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Examining health literacy disparities in the United States: a third look at the National Assessment of Adult Literacy (NAAL)

Rikard, R.V., Thompson, Maxine S., McKinney, Julie and Beauchamp, Alison 2016, Examining health literacy disparities in the United States: a third look at the National Assessment of Adult Literacy (NAAL), BMC public health, vol. 16, Article Number : 975, pp. 1-11, doi: 10.1186/s12889-016-3621-9.

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Title Examining health literacy disparities in the United States: a third look at the National Assessment of Adult Literacy (NAAL)
Author(s) Rikard, R.V.
Thompson, Maxine S.
McKinney, Julie
Beauchamp, AlisonORCID iD for Beauchamp, Alison orcid.org/0000-0001-6555-6200
Journal name BMC public health
Volume number 16
Season Article Number : 975
Start page 1
End page 11
Total pages 11
Publisher BioMed Central
Place of publication London, Eng.
Publication date 2016-09-13
ISSN 1471-2458
Keyword(s) Science & Technology
Life Sciences & Biomedicine
Public, Environmental & Occupational Health
SELF-RATED HEALTH
SOCIOECONOMIC-STATUS
PUBLIC-HEALTH
RACIAL-DIFFERENCES
REPORTED HEALTH
SOCIAL-CLASS
CARE
MORTALITY
INFORMATION
MEN
Summary BACKGROUND: In the United States, disparities in health literacy parallel disparities in health outcomes. Our research contributes to how diverse indicators of social inequalities (i.e., objective social class, relational social class, and social resources) contribute to understanding disparities in health literacy.

METHODS: We analyze data on respondents 18 years of age and older (N = 14,592) from the 2003 National Assessment of Adult Literacy (NAAL) restricted access data set. A series of weighted Ordinary Least Squares (OLS) regression models estimate the association between respondent's demographic characteristics, socioeconomic status (SES), relational social class, social resources and an Item Response Theory (IRT) based health literacy measure.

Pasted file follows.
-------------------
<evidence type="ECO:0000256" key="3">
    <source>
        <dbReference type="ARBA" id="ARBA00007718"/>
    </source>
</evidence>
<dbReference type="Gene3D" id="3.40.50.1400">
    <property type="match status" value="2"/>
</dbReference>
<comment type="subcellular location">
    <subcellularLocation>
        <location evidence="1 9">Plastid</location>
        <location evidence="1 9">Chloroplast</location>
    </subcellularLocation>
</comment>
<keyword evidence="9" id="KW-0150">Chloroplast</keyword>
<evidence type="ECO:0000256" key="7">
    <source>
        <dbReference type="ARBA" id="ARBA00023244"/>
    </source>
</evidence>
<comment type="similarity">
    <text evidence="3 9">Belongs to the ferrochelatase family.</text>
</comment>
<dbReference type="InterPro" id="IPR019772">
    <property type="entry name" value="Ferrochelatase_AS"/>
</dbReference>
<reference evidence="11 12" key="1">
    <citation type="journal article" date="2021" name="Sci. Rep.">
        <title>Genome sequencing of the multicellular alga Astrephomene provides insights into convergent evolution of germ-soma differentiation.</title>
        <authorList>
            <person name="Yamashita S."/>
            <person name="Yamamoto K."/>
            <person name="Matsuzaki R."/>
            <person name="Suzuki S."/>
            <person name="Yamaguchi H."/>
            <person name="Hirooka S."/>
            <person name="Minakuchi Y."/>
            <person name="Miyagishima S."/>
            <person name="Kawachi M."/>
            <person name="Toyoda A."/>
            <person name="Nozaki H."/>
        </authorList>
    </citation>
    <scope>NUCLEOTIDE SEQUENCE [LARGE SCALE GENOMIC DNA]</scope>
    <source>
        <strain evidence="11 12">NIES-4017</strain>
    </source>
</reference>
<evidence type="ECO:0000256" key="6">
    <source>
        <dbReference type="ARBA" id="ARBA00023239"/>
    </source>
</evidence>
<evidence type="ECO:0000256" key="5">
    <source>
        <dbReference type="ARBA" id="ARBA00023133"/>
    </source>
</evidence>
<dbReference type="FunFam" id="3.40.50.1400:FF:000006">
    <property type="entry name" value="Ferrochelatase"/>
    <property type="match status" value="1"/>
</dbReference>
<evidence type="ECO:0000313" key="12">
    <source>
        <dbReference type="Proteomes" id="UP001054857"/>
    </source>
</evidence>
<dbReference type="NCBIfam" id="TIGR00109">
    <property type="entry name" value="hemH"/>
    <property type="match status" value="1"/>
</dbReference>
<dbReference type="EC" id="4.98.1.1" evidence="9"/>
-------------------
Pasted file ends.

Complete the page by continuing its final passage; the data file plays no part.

RESULTS: Our findings are consistent with previous research on the social and SES determinants of health literacy. However, our findings reveal the importance of relational social status for understanding health literacy disparities in the United States. Objective indicators of social status are persistent and robust indicators of health literacy. Measures of relational social status such as civic engagement (i.e., voting, volunteering, and library use) are associated with higher health literacy levels net of objective resources. Social resources including speaking English and marital status are associated with higher health literacy levels.

CONCLUSIONS: Relational indicators of social class are related to health literacy independent of objective social class indicators. Civic literacy (e.g., voting and volunteering) are predictors of health literacy and offer opportunities for health intervention. Our findings support the notion that health literacy is a social construct and suggest the need to develop a theoretically driven conceptual definition of health literacy that includes a civic literacy component.
Language eng
DOI 10.1186/s12889-016-3621-9
Field of Research 111706 Epidemiology
1117 Public Health And Health Services
Socio Economic Objective 920408 Health Status (e.g. Indicators of Well-Being)
HERDC Research category C1 Refereed article in a scholarly journal
ERA Research output type C Journal article
Copyright notice ©2016, The Authors
Free to Read? Yes
Use Rights Creative Commons Attribution licence
Persistent URL http://hdl.handle.net/10536/DRO/DU:30086667

Document type: Journal Article
Collections: Population Health
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Every reasonable effort has been made to ensure that permission has been obtained for items included in DRO. If you believe that your rights have been infringed by this repository, please contact drosupport@deakin.edu.au.